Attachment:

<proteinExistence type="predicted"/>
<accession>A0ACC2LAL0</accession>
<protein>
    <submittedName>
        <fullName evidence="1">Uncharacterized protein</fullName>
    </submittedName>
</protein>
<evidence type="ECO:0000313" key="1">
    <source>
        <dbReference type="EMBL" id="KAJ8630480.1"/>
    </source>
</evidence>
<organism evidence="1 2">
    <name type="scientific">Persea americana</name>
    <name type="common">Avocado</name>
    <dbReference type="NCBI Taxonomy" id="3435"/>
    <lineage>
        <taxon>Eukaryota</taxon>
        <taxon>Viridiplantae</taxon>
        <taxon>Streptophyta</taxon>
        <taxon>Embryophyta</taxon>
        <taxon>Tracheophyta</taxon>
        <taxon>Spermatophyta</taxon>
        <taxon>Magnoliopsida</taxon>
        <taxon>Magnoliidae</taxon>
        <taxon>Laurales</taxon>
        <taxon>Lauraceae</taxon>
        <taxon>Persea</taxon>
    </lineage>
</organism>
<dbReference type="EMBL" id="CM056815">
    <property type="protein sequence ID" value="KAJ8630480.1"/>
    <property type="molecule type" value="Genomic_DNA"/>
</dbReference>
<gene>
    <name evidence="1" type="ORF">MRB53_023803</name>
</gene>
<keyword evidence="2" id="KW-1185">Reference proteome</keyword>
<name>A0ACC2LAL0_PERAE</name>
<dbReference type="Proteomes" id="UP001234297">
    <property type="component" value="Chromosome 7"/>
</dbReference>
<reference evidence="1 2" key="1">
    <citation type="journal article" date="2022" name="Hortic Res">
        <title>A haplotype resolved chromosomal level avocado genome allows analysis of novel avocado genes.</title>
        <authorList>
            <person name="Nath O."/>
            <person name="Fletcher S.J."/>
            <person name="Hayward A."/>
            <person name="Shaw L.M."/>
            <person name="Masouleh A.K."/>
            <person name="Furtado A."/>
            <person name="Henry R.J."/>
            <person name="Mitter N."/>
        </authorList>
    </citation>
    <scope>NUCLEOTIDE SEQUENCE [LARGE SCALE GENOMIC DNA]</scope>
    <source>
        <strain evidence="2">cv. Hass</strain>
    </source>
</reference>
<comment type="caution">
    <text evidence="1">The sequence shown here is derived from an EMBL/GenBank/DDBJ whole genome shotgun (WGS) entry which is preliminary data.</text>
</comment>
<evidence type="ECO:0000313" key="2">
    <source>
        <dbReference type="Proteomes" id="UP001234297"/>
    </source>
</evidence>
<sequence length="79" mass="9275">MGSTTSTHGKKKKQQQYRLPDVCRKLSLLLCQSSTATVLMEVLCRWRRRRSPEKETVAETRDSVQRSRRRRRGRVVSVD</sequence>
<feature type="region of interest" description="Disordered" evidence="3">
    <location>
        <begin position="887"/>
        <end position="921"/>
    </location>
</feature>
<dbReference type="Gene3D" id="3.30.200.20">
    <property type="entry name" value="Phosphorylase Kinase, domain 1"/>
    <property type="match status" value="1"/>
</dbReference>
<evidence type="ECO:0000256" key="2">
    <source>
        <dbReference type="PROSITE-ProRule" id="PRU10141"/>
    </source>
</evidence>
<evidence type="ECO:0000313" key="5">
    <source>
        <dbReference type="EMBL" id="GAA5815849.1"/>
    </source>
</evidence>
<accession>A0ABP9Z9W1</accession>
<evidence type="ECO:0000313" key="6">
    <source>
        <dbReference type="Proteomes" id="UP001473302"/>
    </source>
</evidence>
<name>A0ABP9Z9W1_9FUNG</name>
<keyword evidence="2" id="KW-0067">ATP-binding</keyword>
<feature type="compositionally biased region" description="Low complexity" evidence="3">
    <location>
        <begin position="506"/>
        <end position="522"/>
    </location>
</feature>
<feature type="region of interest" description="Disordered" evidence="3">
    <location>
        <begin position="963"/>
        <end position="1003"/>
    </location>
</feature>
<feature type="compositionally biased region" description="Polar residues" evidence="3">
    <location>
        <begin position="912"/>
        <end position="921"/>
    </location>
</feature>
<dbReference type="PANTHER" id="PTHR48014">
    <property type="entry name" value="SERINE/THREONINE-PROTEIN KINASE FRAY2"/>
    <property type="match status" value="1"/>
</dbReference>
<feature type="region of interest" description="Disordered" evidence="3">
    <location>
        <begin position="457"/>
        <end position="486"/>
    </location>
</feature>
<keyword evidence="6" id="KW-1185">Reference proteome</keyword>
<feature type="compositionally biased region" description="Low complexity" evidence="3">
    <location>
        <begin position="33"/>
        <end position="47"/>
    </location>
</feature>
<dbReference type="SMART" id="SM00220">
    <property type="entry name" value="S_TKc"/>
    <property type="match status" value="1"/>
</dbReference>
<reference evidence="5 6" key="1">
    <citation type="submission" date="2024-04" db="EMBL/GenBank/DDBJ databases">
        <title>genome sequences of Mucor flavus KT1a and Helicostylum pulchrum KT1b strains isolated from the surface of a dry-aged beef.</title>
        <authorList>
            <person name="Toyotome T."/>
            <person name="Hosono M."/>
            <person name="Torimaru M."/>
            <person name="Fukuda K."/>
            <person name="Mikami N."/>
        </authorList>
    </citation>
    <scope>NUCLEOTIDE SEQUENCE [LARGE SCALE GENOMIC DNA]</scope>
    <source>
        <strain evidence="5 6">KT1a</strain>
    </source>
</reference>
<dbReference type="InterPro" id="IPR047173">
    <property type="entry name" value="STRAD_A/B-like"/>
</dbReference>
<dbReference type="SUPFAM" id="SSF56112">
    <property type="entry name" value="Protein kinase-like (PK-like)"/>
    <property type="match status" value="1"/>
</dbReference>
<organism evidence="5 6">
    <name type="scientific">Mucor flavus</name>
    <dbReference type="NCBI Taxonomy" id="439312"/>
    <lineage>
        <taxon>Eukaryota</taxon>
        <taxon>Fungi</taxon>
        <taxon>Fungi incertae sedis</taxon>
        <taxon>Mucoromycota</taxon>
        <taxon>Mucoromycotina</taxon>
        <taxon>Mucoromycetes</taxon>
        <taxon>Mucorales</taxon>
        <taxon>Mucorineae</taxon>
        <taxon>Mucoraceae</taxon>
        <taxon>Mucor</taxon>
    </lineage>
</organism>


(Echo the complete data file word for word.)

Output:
<proteinExistence type="predicted"/>
<accession>A0ACC2LAL0</accession>
<protein>
    <submittedName>
        <fullName evidence="1">Uncharacterized protein</fullName>
    </submittedName>
</protein>
<evidence type="ECO:0000313" key="1">
    <source>
        <dbReference type="EMBL" id="KAJ8630480.1"/>
    </source>
</evidence>
<organism evidence="1 2">
    <name type="scientific">Persea americana</name>
    <name type="common">Avocado</name>
    <dbReference type="NCBI Taxonomy" id="3435"/>
    <lineage>
        <taxon>Eukaryota</taxon>
        <taxon>Viridiplantae</taxon>
        <taxon>Streptophyta</taxon>
        <taxon>Embryophyta</taxon>
        <taxon>Tracheophyta</taxon>
        <taxon>Spermatophyta</taxon>
        <taxon>Magnoliopsida</taxon>
        <taxon>Magnoliidae</taxon>
        <taxon>Laurales</taxon>
        <taxon>Lauraceae</taxon>
        <taxon>Persea</taxon>
    </lineage>
</organism>
<dbReference type="EMBL" id="CM056815">
    <property type="protein sequence ID" value="KAJ8630480.1"/>
    <property type="molecule type" value="Genomic_DNA"/>
</dbReference>
<gene>
    <name evidence="1" type="ORF">MRB53_023803</name>
</gene>
<keyword evidence="2" id="KW-1185">Reference proteome</keyword>
<name>A0ACC2LAL0_PERAE</name>
<dbReference type="Proteomes" id="UP001234297">
    <property type="component" value="Chromosome 7"/>
</dbReference>
<reference evidence="1 2" key="1">
    <citation type="journal article" date="2022" name="Hortic Res">
        <title>A haplotype resolved chromosomal level avocado genome allows analysis of novel avocado genes.</title>
        <authorList>
            <person name="Nath O."/>
            <person name="Fletcher S.J."/>
            <person name="Hayward A."/>
            <person name="Shaw L.M."/>
            <person name="Masouleh A.K."/>
            <person name="Furtado A."/>
            <person name="Henry R.J."/>
            <person name="Mitter N."/>
        </authorList>
    </citation>
    <scope>NUCLEOTIDE SEQUENCE [LARGE SCALE GENOMIC DNA]</scope>
    <source>
        <strain evidence="2">cv. Hass</strain>
    </source>
</reference>
<comment type="caution">
    <text evidence="1">The sequence shown here is derived from an EMBL/GenBank/DDBJ whole genome shotgun (WGS) entry which is preliminary data.</text>
</comment>
<evidence type="ECO:0000313" key="2">
    <source>
        <dbReference type="Proteomes" id="UP001234297"/>
    </source>
</evidence>
<sequence length="79" mass="9275">MGSTTSTHGKKKKQQQYRLPDVCRKLSLLLCQSSTATVLMEVLCRWRRRRSPEKETVAETRDSVQRSRRRRRGRVVSVD</sequence>
<feature type="region of interest" description="Disordered" evidence="3">
    <location>
        <begin position="887"/>
        <end position="921"/>
    </location>
</feature>
<dbReference type="Gene3D" id="3.30.200.20">
    <property type="entry name" value="Phosphorylase Kinase, domain 1"/>
    <property type="match status" value="1"/>
</dbReference>
<evidence type="ECO:0000256" key="2">
    <source>
        <dbReference type="PROSITE-ProRule" id="PRU10141"/>
    </source>
</evidence>
<evidence type="ECO:0000313" key="5">
    <source>
        <dbReference type="EMBL" id="GAA5815849.1"/>
    </source>
</evidence>
<accession>A0ABP9Z9W1</accession>
<evidence type="ECO:0000313" key="6">
    <source>
        <dbReference type="Proteomes" id="UP001473302"/>
    </source>
</evidence>
<name>A0ABP9Z9W1_9FUNG</name>
<keyword evidence="2" id="KW-0067">ATP-binding</keyword>
<feature type="compositionally biased region" description="Low complexity" evidence="3">
    <location>
        <begin position="506"/>
        <end position="522"/>
    </location>
</feature>
<feature type="region of interest" description="Disordered" evidence="3">
    <location>
        <begin position="963"/>
        <end position="1003"/>
    </location>
</feature>
<feature type="compositionally biased region" description="Polar residues" evidence="3">
    <location>
        <begin position="912"/>
        <end position="921"/>
    </location>
</feature>
<dbReference type="PANTHER" id="PTHR48014">
    <property type="entry name" value="SERINE/THREONINE-PROTEIN KINASE FRAY2"/>
    <property type="match status" value="1"/>
</dbReference>
<feature type="region of interest" description="Disordered" evidence="3">
    <location>
        <begin position="457"/>
        <end position="486"/>
    </location>
</feature>
<keyword evidence="6" id="KW-1185">Reference proteome</keyword>
<feature type="compositionally biased region" description="Low complexity" evidence="3">
    <location>
        <begin position="33"/>
        <end position="47"/>
    </location>
</feature>
<dbReference type="SMART" id="SM00220">
    <property type="entry name" value="S_TKc"/>
    <property type="match status" value="1"/>
</dbReference>
<reference evidence="5 6" key="1">
    <citation type="submission" date="2024-04" db="EMBL/GenBank/DDBJ databases">
        <title>genome sequences of Mucor flavus KT1a and Helicostylum pulchrum KT1b strains isolated from the surface of a dry-aged beef.</title>
        <authorList>
            <person name="Toyotome T."/>
            <person name="Hosono M."/>
            <person name="Torimaru M."/>
            <person name="Fukuda K."/>
            <person name="Mikami N."/>
        </authorList>
    </citation>
    <scope>NUCLEOTIDE SEQUENCE [LARGE SCALE GENOMIC DNA]</scope>
    <source>
        <strain evidence="5 6">KT1a</strain>
    </source>
</reference>
<dbReference type="InterPro" id="IPR047173">
    <property type="entry name" value="STRAD_A/B-like"/>
</dbReference>
<dbReference type="SUPFAM" id="SSF56112">
    <property type="entry name" value="Protein kinase-like (PK-like)"/>
    <property type="match status" value="1"/>
</dbReference>
<organism evidence="5 6">
    <name type="scientific">Mucor flavus</name>
    <dbReference type="NCBI Taxonomy" id="439312"/>
    <lineage>
        <taxon>Eukaryota</taxon>
        <taxon>Fungi</taxon>
        <taxon>Fungi incertae sedis</taxon>
        <taxon>Mucoromycota</taxon>
        <taxon>Mucoromycotina</taxon>
        <taxon>Mucoromycetes</taxon>
        <taxon>Mucorales</taxon>
        <taxon>Mucorineae</taxon>
        <taxon>Mucoraceae</taxon>
        <taxon>Mucor</taxon>
    </lineage>
</organism>